31 October 2009

The Hunt for Red October (the chocolate factory)

Back in my Art History days, many advanced graduate students focused on the Italian Renaissance not only because of their strange penchant for Michelangelo's meaty, gender-neutral sybils, but also because they got to conduct research in a warm, sunny place.

The artillery of snowflakes that persistently bombarded my eyelashes on the way to Red October (Krasny Oktyabr' / Красный Октябрь) reminded me of the fact that I could've made more climate-friendly choices too. At the same time, a tour of a chocolate factory, the scent of which filled my nostrills as soon as I left Krasnosel'skaya station, was much more in tune with Halloween pop culture than the handful of pitiful "gothic" events advertised around town.

Moscow simply hasn't been sufficiently Westernized for a proper celebration of Samhain. The Slavic variant thereof -- Christmas Eve -- only seems to be remembered at antique exhibitions and sales (which I've been profusely attending, for some reason) with many overpriced porcelain statuettes of Vakula riding the Devil. I even briefly considered an all-night walk with Bulgakov's house (a more cultured version of a zombie walk, in my book!) starting at 1 am sharp, but I normally expect Woland to play lighhearted pranks on me, not potentially cause pneumonia at below-freezing temperatures.

That made the chocolate factory a solid compromise. Would one of the loud, annoying visitors get sucked into the machinery and turn into human filling? Or, would the cute Shishkin-painted bear family from the century-old Mishka Kosolapy chocolate brand SUDDENLY! leave the wrappers and turn into giant blood-thirsty beasts? Oh, the possibilities...

That...and, uh, a little thing called a doctoral dissertation. Hunting for Red October is not an exaggerated statement. During this research trip, I've been able to easily obtain a number of sources, the existence of which I couldn't even fathom. By contrast, I've been having a difficult time piecing together the type of information that should have been readily available.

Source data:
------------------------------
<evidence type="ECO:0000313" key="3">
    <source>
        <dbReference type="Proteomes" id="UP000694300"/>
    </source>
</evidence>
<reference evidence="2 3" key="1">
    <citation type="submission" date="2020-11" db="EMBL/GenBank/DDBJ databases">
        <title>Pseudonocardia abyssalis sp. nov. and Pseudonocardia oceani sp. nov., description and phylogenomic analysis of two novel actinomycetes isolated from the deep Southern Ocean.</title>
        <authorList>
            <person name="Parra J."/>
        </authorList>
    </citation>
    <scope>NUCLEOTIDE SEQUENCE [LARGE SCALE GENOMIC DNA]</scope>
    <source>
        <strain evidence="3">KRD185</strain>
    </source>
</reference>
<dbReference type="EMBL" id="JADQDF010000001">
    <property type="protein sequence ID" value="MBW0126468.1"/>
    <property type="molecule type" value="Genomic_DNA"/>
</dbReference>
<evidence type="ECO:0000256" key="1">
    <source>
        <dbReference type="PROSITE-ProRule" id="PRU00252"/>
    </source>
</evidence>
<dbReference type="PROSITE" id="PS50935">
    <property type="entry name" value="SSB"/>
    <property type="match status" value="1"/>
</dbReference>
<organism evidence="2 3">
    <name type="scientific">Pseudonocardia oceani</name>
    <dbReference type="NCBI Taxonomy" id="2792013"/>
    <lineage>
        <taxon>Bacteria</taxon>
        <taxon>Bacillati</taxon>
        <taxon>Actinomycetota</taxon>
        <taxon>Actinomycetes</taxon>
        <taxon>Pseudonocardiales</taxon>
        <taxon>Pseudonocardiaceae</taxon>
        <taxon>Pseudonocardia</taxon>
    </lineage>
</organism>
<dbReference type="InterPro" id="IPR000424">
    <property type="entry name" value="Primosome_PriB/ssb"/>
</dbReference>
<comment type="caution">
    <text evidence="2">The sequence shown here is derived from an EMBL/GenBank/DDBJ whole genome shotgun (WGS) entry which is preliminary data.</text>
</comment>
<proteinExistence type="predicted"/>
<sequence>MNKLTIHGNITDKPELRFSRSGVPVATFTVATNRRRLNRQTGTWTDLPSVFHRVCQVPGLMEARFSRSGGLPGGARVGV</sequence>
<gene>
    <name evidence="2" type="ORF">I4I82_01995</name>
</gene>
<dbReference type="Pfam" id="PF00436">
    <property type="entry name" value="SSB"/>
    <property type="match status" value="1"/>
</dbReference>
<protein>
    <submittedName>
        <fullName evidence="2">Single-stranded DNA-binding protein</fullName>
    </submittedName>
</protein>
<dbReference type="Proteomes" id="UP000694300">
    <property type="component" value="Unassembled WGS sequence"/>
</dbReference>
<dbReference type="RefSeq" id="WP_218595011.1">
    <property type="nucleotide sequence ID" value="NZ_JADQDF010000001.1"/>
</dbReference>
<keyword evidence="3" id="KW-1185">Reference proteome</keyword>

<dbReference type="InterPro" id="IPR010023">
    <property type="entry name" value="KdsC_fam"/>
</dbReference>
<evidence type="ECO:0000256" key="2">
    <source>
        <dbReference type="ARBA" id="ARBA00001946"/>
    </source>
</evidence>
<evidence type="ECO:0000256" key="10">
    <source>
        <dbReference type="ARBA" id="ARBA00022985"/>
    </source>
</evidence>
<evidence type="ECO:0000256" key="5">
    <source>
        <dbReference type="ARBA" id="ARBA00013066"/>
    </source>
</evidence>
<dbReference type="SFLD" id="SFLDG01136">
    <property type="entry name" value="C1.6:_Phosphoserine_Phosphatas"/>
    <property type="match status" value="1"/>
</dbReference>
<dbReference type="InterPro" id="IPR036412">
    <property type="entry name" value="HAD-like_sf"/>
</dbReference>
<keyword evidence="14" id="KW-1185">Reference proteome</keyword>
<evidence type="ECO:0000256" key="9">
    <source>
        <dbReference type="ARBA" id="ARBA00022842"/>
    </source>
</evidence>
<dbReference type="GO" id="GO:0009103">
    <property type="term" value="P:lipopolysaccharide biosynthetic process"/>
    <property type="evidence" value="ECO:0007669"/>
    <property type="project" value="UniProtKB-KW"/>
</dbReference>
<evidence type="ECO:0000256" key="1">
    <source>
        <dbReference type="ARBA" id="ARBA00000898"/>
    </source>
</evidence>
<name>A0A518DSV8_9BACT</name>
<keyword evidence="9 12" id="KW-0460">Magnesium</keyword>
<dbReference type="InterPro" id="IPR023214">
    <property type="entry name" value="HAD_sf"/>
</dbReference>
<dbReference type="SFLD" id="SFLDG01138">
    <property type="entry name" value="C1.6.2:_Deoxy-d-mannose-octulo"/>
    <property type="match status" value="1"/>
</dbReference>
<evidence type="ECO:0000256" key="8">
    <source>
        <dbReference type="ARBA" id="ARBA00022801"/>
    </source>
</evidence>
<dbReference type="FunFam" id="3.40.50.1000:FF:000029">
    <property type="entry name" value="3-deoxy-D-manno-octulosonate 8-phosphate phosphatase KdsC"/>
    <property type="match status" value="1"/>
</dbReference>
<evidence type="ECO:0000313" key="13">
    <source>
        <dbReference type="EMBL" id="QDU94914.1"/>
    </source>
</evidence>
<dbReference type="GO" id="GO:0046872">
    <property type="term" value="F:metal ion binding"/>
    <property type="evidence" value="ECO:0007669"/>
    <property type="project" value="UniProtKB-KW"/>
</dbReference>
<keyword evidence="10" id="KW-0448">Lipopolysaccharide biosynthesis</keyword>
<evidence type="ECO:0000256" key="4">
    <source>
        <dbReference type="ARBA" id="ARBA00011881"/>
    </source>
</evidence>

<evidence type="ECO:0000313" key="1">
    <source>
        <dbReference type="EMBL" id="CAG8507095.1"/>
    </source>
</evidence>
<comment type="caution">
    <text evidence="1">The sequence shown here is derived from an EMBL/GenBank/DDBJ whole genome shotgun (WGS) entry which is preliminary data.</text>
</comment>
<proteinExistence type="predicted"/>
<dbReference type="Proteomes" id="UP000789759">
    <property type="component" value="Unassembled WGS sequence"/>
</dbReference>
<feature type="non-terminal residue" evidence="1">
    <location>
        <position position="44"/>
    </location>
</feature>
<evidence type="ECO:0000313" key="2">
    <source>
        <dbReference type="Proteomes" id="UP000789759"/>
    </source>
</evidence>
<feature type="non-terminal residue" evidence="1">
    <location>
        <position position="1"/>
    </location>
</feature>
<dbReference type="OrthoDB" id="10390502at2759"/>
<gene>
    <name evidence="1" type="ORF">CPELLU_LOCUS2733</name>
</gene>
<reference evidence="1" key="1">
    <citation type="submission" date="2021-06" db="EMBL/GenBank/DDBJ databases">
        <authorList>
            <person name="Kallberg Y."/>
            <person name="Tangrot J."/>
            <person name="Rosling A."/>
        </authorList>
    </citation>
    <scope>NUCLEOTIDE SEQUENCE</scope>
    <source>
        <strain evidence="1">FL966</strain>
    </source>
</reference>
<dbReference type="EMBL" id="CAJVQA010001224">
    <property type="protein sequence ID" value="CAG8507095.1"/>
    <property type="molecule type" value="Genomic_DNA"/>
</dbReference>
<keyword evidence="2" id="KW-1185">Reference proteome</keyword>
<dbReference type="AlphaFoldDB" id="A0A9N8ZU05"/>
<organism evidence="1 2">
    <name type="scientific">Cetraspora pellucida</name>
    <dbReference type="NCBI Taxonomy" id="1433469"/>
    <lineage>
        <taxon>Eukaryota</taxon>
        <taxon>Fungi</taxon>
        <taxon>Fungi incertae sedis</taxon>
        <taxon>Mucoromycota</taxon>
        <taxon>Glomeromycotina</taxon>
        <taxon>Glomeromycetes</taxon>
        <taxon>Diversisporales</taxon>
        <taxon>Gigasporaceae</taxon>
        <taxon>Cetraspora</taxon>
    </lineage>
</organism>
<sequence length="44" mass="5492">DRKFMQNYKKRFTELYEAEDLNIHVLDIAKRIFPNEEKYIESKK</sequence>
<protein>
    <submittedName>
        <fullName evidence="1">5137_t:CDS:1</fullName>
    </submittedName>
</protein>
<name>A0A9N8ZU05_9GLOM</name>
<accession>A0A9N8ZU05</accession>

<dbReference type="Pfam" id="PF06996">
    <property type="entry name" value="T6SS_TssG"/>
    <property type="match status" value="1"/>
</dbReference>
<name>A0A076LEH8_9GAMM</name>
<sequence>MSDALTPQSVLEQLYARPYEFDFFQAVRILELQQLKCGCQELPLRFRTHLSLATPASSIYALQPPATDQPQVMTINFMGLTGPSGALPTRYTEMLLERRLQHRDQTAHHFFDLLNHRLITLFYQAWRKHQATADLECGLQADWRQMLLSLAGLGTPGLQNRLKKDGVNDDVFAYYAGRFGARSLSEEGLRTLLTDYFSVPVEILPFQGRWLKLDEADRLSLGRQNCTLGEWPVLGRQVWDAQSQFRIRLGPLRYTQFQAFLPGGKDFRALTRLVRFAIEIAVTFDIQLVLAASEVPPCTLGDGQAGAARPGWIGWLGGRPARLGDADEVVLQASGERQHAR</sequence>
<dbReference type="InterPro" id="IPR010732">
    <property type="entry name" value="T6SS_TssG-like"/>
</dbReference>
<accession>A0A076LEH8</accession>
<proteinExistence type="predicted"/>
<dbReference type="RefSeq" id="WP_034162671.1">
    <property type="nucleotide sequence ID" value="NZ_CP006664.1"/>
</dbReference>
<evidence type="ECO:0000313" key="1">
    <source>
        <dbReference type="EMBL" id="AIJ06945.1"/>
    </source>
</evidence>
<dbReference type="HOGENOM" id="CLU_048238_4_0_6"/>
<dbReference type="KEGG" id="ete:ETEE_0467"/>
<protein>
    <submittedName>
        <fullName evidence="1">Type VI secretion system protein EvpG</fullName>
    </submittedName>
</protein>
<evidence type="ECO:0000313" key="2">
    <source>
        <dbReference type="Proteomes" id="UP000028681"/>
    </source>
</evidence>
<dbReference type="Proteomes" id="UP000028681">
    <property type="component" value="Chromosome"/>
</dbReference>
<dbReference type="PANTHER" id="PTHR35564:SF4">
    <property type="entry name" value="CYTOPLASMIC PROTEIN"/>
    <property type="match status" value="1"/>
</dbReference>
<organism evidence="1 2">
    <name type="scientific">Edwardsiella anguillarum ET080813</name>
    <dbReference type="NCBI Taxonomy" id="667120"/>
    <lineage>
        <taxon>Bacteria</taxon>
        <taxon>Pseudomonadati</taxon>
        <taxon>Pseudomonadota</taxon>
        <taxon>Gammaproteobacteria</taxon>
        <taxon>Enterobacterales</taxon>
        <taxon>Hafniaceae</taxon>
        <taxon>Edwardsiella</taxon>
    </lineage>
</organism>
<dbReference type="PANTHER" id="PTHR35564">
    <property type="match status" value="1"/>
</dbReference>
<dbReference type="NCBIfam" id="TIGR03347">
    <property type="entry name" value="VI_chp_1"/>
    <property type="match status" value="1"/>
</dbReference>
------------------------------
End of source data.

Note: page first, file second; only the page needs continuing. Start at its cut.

The latter includes various details about well-known chocolate brands, which anyone writing on consumer culture in 1920s Russia should not avoid, even those foolish enough not to be occasional chocoholics. And, since I often pretentiously walk around the house failing to sing Buck-Tick, "Ahhh, ahhh, ahhh, give me チョコレート (chokoreeeto)!!!", you know where I stand.

The long road to Red October started by freezing at the unheated federal economic archive and the state archive of the Russian Federation, continued onto various exhibitions, like the fabulous packaging museum, and involved creatively gaining extended access to the art fund of the former Leninka, digging through the Moscow city archive, and, of course, many a busy signal on the other end of the phone line. I certainly didn't anticipate that wearing lab rat gear, tasting half-manufactured chocolate, and observing tired-looking women with forearms that look like they just gave cows a pregnancy test would result in obtaining useful information. Only in Russia?

The chocolate and cocoa museum at Red October features the story of chocolate beginning with its discovery and focuses on Russia's long-established, albeit reinvented brands: Krasny Oktyabr', Babaevsky, and Rot Front. Krasny Oktyabr', for instance, was originally created by one of the many German Badasses who significantly contributed to Russian culture (Empress Sophie Friederike Auguste Badass being my favorite). Ferdinand Theodor von Einem (Эйнемъ) first opened a candy shop on Arbat street in 1851, then expanded into an Einem Partnership factory, which was nationalized shortly after the 1917 Bolshevik takeover and renamed to its current manifestation. Some remnats of that early Soviet period demonstrate a move away from pseudo-Victorian pre-revolutionary imagery toward Communist experimentation like this Red Army Star caramel, not to mention all the famous branding for the large overarching state trust Mosselprom created by Mayakovsky and Rodchenko. Exhibits from the later period include items commemorating everything from space dogs Belka and Strelka to a number of Communist Party Congresses, undoubtedly sweeter than the originals.

Mosselprom's chocolate sales girl

The museum gave me a few information gems that I could not find anywhere else, now coming to a dissertation chapter near you. And, perhaps, next time I could combine this softer, tastier, academically friendly side of Halloween with a zombie walk through the factory. Although, I don't think that flying bits of gelatin wounds are all that hygenic, even if they're crafted with as much love as Red October chocolate.

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